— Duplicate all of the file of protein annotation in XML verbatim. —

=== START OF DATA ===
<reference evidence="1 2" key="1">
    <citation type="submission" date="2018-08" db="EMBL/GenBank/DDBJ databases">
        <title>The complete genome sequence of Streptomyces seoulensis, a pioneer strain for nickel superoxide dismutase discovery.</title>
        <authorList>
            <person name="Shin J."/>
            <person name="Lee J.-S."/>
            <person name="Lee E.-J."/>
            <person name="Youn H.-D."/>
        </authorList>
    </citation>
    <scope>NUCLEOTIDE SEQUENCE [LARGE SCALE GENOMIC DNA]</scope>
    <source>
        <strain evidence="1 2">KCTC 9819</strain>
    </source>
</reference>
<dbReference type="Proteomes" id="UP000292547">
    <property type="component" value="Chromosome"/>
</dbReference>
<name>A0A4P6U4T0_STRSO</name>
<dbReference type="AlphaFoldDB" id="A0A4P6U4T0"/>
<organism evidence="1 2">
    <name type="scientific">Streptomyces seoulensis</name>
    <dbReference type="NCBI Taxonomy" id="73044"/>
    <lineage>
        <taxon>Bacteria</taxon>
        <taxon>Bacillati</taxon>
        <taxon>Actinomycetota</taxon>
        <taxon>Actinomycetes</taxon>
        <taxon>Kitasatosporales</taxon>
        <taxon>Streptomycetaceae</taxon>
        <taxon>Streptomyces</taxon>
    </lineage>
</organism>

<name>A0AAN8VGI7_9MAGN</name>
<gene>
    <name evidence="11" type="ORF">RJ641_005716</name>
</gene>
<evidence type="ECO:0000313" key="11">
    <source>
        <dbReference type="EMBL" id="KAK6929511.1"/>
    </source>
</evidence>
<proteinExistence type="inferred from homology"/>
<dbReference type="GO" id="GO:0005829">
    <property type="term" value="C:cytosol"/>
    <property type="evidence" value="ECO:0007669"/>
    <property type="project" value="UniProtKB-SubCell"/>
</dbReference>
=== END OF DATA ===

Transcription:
<reference evidence="1 2" key="1">
    <citation type="submission" date="2018-08" db="EMBL/GenBank/DDBJ databases">
        <title>The complete genome sequence of Streptomyces seoulensis, a pioneer strain for nickel superoxide dismutase discovery.</title>
        <authorList>
            <person name="Shin J."/>
            <person name="Lee J.-S."/>
            <person name="Lee E.-J."/>
            <person name="Youn H.-D."/>
        </authorList>
    </citation>
    <scope>NUCLEOTIDE SEQUENCE [LARGE SCALE GENOMIC DNA]</scope>
    <source>
        <strain evidence="1 2">KCTC 9819</strain>
    </source>
</reference>
<dbReference type="Proteomes" id="UP000292547">
    <property type="component" value="Chromosome"/>
</dbReference>
<name>A0A4P6U4T0_STRSO</name>
<dbReference type="AlphaFoldDB" id="A0A4P6U4T0"/>
<organism evidence="1 2">
    <name type="scientific">Streptomyces seoulensis</name>
    <dbReference type="NCBI Taxonomy" id="73044"/>
    <lineage>
        <taxon>Bacteria</taxon>
        <taxon>Bacillati</taxon>
        <taxon>Actinomycetota</taxon>
        <taxon>Actinomycetes</taxon>
        <taxon>Kitasatosporales</taxon>
        <taxon>Streptomycetaceae</taxon>
        <taxon>Streptomyces</taxon>
    </lineage>
</organism>

<name>A0AAN8VGI7_9MAGN</name>
<gene>
    <name evidence="11" type="ORF">RJ641_005716</name>
</gene>
<evidence type="ECO:0000313" key="11">
    <source>
        <dbReference type="EMBL" id="KAK6929511.1"/>
    </source>
</evidence>
<proteinExistence type="inferred from homology"/>
<dbReference type="GO" id="GO:0005829">
    <property type="term" value="C:cytosol"/>
    <property type="evidence" value="ECO:0007669"/>
    <property type="project" value="UniProtKB-SubCell"/>
</dbReference>